The original Australian Senate Select Committee on FinTech and RegTech, chaired by Senator Andrew Bragg, was established in 2019 to strengthen the regulatory environment for fintechs and regtechs in Australia.
It would quickly become known as the Bragg Inquiry and is now largely focused on crypto. Generally not regarded for its regulatory progress, Australia’s quick pivot to researching and proposing helpful rules for the crypto industry has surprised many.
Judging by the report’s heavy quoting of stakeholders, the Australian government’s October 2021 Senate inquiry final report into digital assets has attempted to truly listen to the vast concerns and aspirations of the bustling Australian crypto industry, with almost 18% of Australia’s population owning crypto.
The inquiry released its final report after six months of hearings and submissions on the topic. This timely report has received widespread industry applause.
Generating A Response
Notable recommendations include proposals for tax reform and a possible new corporate entity to be able to register decentralized autonomous organizations (DAOs) in Australia. The recommendations present an opportunity to attract jobs, investment and innovation to Australia and to retain talent.
The outcome is perhaps not surprising, given that Bragg is making his mark as a “Crypto Bro.” He participated in a July “Ask Me Anything” session on Reddit and met with crypto stakeholders. He conducted another in September, where he proclaimed:
“I am very keen on the democratic mandate of crypto — I think it has created an asset class that anyone can access.”
He seems to understand the space well, as the final report suggests Australia create DAOs as a new legal corporate vehicle. An acknowledgment that is trying not to subsume these new technologies into existing legal frameworks is contrary to Australia’s common law legal system built on precedent and legislation.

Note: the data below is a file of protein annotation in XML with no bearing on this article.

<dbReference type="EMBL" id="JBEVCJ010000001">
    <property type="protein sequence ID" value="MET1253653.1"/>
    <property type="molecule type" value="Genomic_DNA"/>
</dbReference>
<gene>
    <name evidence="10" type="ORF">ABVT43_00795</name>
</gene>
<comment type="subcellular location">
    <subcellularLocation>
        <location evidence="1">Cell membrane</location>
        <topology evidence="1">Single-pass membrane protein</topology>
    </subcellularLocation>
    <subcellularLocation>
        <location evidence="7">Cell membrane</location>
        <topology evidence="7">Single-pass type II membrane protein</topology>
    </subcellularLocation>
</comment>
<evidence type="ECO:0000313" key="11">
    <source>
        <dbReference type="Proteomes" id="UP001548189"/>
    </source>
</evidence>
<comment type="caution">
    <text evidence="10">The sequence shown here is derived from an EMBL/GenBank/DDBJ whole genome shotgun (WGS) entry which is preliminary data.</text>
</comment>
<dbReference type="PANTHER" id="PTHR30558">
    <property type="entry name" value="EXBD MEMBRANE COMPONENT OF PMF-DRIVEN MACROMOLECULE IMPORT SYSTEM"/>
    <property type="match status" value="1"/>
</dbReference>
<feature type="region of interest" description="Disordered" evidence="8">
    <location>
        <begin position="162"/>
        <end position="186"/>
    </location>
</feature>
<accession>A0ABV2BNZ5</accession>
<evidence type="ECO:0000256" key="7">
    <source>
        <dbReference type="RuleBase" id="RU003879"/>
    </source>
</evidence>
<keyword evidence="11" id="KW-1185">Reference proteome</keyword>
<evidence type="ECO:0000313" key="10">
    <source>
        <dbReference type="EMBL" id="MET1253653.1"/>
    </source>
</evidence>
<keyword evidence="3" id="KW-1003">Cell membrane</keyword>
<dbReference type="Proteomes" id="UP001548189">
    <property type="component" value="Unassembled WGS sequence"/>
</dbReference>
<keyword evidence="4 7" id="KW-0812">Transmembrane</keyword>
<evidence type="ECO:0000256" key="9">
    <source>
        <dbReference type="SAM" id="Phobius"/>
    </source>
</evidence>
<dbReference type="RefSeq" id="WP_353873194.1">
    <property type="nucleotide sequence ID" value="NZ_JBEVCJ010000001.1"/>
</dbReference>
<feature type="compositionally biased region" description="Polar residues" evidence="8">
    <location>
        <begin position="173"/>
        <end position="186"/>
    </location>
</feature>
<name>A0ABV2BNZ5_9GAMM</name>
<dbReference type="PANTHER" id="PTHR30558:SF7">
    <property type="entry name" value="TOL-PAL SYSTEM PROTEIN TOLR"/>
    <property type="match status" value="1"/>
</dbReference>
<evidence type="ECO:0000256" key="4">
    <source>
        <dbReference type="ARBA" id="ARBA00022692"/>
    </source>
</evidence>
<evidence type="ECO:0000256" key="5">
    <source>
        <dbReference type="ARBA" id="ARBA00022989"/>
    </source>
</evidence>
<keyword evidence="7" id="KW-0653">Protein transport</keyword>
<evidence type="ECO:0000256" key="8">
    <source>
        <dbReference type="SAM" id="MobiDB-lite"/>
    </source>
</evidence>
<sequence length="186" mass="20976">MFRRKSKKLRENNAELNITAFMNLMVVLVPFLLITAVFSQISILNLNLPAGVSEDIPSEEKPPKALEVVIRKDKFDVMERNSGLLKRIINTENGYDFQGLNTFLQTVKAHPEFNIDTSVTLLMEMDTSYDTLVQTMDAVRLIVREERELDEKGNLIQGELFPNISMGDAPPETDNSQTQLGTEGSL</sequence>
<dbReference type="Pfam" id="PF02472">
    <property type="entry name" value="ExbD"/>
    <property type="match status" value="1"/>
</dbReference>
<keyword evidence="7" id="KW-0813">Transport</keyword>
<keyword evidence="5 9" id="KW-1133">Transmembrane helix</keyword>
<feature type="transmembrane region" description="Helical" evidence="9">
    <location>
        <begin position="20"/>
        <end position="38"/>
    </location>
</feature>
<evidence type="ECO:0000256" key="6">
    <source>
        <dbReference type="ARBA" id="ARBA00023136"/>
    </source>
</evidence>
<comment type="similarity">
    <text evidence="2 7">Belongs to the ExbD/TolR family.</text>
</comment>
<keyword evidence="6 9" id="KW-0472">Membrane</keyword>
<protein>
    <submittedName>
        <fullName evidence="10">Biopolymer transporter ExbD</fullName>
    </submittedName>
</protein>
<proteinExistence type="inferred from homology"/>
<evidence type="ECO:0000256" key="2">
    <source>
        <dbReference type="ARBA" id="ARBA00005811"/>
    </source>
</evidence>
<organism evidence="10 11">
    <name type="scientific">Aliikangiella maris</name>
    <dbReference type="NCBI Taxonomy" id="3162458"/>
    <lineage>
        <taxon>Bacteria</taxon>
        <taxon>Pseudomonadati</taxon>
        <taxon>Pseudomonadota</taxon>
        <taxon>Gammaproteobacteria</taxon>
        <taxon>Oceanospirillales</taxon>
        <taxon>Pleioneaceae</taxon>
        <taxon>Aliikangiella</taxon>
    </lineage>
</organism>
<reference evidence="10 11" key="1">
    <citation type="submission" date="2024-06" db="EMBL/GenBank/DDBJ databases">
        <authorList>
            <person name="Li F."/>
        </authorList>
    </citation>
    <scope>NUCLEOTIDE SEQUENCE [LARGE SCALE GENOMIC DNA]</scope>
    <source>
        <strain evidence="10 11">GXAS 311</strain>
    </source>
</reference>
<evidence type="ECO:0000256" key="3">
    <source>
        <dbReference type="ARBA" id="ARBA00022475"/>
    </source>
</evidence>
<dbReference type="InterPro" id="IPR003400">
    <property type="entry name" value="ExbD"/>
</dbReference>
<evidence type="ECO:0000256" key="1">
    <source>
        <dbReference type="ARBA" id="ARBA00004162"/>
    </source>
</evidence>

On Reddit, Bragg had tipped his hat to progressive legislation in the United States state of Wyoming: “The point here is regulatory arbitrage. We want the innovation to be legitimised through a non-stifling regulatory approach. Do you think the Wyoming DAOs are a good idea?”
So, has crypto gotten too big for the government to ignore? The report suggests the committee, composed of six members from the major political parties and an independent senator, and not just Bragg, is willing to explore new ideas and genuinely support Australia’s place as a home for crypto innovation.
The summation of the report is that Australia might legislate an encouraging regulatory regime for ambitious concepts such as DAOs and that crypto custodial services can now be conducted in Australia. Does this provide an example for less crypto-friendly countries to follow? After all, Australia has been long known for dangerous wildlife and, rarely if ever, for innovative regulation.
It could be argued that with this move, Australia is looking to position itself as a location with favorable laws, hoping to attract more business.
“Jurisdictions that provide competitive policy for decentralized technology will attract talent and investment in this space,” noted Kelsie Nabben, a Blockchain Australia board member and Cointelegraph contributor. Wyoming made DAOs a corporate entity a year ago and is now celebrated in crypto circles globally.
The industry welcomed the report but there are concerns that few in the government understand the industry well enough to adequately debate and pass the legislation. Chloe White, CEO of Genesis Block, is well known in crypto circles, having been the Australian government’s former “ambassador for blockchain.”